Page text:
Review – Lanterns Dice: Lights in the Sky

Lanterns Dice. Renegade Game Studios, 2019. Chris Bryan, designer. Jason D. Kingsley, John Shulters, and Beth Sobel, artists.

Lanterns Dice box, with fireworks tiles displayed around it.

I’m not sure exactly why, but Em and I have, as the kids say today, been sleeping on roll-and-write games. Maybe it’s because so many seemed to come out at the same time, like it was a new fad. I mean, that never stopped us from playing deck-builders, so I dunno.

Anyway, Em has been wanting to try out the Lanterns-verse for a while, so when we saw Lanterns Dice: Lights in the Sky for sale at Barnes & Noble, we grabbed it and decided to dip our toes into the roll-and-write waters.

What’s Going On Here?

In Lanterns Dice, you play as an artisan, tasked by the Emperor with decorating the palace lake with colorful lanterns. Players take turns rolling 4 dice into a tray and choosing which die to claim, while the other players get the dice that are now pointed at them. You then fill in a half-square on your pad, which represents your part of the lake. Some lake sections have symbols that give you gifts, or “tokens” that you can check off to activate special moves. Some lake sections feature platforms that let you immediately fill in an adjacent half-square. There are also boats on the water, and you get bonus points for surrounding a boat without filling in any of its space.

At the end of your turn, you have the opportunity to place a fireworks polyomino over matching shapes you’ve filled in on your lake for extra points. At the end of the game, the player with the most points wins.

What’s Good Here?

A Lanterns Dice player sheet.

Lantern’s Dice is pretty easy to learn. I think we read the book once (and watched a video), then quickly and started playing with very few questions. Like most, but not all, roll-and-writes (coughROME&ROLLcough), it’s pretty simple, but not in a bad way. You’re rolling some dice and filling in a little triangle each turn, but there is some strategy as to which die you pic, which die you let each opponent have, which valid triangle you cross off…for such a small game, each choice actually gives you a lot to think about.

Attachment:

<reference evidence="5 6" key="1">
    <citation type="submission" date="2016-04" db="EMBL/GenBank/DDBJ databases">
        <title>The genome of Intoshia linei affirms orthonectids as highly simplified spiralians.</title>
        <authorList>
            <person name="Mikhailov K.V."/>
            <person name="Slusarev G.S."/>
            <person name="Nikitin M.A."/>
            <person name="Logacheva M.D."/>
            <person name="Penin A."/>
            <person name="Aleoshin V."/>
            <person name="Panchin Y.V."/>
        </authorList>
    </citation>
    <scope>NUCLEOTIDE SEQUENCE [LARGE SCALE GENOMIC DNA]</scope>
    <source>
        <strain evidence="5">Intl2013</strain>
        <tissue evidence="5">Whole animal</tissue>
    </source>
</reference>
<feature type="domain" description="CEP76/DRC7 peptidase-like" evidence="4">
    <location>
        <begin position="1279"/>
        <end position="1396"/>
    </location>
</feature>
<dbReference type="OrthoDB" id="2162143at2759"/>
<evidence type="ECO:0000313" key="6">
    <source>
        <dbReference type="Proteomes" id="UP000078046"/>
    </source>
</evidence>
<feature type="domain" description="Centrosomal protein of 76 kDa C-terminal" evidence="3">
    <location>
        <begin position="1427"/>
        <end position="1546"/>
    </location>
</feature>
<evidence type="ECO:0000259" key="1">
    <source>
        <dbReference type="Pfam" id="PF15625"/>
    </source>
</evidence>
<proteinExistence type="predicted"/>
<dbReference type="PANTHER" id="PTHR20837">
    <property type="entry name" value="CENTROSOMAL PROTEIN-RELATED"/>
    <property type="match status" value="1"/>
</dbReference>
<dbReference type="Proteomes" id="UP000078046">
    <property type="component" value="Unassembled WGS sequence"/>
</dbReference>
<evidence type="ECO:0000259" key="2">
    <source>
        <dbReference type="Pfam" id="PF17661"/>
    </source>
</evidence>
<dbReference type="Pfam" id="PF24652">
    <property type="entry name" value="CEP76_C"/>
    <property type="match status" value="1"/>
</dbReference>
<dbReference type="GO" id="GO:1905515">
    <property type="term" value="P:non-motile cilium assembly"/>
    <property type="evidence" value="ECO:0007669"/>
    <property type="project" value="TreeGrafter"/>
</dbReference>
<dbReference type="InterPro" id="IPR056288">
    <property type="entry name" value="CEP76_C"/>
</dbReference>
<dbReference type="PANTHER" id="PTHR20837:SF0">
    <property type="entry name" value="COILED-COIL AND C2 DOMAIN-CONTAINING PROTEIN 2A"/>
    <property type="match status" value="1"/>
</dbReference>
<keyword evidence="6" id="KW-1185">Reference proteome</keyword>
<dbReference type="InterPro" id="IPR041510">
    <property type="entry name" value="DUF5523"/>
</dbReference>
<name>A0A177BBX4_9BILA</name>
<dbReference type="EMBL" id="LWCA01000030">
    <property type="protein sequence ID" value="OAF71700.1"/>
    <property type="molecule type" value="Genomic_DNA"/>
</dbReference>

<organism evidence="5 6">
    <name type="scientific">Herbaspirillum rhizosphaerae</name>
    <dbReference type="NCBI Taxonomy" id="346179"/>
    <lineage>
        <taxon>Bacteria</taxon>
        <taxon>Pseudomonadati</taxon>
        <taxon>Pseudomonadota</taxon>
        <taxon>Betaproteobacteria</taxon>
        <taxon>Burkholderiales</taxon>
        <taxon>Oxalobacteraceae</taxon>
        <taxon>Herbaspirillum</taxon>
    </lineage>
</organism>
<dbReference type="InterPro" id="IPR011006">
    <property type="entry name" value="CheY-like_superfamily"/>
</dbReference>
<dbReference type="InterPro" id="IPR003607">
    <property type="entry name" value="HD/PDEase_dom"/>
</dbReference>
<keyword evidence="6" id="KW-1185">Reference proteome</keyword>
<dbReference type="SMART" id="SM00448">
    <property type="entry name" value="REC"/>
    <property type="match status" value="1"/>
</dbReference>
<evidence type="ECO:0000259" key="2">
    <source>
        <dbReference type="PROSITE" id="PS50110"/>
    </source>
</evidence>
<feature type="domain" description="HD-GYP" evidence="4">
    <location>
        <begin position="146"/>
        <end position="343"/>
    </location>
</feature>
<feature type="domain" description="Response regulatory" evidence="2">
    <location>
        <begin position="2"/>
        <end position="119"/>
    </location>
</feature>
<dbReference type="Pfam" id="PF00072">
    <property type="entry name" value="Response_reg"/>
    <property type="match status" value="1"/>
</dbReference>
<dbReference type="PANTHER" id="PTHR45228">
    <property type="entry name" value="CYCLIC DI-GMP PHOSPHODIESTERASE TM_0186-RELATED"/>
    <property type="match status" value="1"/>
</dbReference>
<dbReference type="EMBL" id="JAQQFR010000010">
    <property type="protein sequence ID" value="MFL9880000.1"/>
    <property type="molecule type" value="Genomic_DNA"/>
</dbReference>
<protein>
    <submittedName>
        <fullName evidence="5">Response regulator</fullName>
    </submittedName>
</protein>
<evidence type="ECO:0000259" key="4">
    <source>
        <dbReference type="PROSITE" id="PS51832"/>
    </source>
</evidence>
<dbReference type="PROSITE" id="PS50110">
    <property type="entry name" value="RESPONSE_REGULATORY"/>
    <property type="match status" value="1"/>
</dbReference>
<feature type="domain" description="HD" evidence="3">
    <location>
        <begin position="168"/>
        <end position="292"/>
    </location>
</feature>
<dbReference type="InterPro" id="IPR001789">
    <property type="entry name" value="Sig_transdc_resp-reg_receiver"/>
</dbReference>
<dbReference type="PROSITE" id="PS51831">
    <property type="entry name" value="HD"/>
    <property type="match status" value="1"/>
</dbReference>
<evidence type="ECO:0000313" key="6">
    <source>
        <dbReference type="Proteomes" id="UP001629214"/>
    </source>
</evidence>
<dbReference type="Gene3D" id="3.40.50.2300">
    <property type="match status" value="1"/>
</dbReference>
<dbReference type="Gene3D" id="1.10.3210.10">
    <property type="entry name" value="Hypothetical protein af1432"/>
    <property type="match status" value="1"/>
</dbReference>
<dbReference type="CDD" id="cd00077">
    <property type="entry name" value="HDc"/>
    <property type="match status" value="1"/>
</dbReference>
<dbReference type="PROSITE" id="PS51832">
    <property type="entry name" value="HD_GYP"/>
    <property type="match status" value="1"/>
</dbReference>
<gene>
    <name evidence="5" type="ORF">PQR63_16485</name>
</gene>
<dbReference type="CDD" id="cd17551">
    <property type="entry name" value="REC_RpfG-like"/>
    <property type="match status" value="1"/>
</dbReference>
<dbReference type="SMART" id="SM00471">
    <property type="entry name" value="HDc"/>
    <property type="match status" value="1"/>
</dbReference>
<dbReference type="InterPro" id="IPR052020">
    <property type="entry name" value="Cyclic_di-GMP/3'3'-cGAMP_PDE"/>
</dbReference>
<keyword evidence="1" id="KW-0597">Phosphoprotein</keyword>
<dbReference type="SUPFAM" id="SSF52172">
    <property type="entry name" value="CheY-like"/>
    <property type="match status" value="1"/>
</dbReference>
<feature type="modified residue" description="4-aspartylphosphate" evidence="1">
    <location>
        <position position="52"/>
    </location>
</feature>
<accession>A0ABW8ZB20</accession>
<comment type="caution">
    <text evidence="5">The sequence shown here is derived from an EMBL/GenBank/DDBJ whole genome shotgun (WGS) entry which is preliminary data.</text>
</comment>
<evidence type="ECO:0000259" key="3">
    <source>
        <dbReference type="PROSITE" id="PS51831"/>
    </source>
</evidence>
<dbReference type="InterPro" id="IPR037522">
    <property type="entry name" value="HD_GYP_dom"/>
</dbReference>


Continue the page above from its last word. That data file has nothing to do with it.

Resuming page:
Also, as you probably already noticed, the game is pretty. I’ve seen some roll-and-write games that just did not look appealing, but this one is nice to look at. Maybe less so once you’ve scribbled all over it, but still, it definitely gives you something to look at, which is good, because you’ll be looking at your individual sheet a lot.

I also love the dice tray. It has just enough room for the 4 dice to sit perfectly, and it is shaped so that when you point one die towards yourself, the other three are pointed orthogonally from you. This makes it easy to see which die goes to which player, which is important if you are laying to keep certain dice results away from certain players.

What’s Not So Good?

Lanterns Dice dice tray.

Well, the dice tray does have it’s shortcomings. It is easy to roll the dice and have them not quite all slide into place, making you tap the tray to jostle the dice. However, that tap you give the tray might change the result of the other dice. I think that if the walls of the tray were just a little steeper, maybe they would settle more easily.

Also, while there is strategy involved, Lanterns Dice might be just a little too light for my tastes. I mean, I’ll definitely play it when Em wants to, but The Isle of Cats is a heavier cover-the-spaces-strategically game that doesn’t take that much longer to play.

Also, and this is a thing with all roll-and-writes, there are finite player sheets. Obviously, I could (and probably will) laminate some and use a wet-erase marker, but it’s just something that gives me anxiety (which is also why I don’t play legacy games*)

What do I think?

I’m new to roll-and-writes, so I can’t say how this compares, but Lanterns Dice is fun enough that I’m definitely willing to try more of these. It’s a just-slightly-more-than filler game, and for that length of game, it offers more strategy than I would have expected.

6/10 Victory Points

*Except Gloomhaven: Jaws of the Lion, but I’m using a photocopy of the map and taping on copies of the locations.

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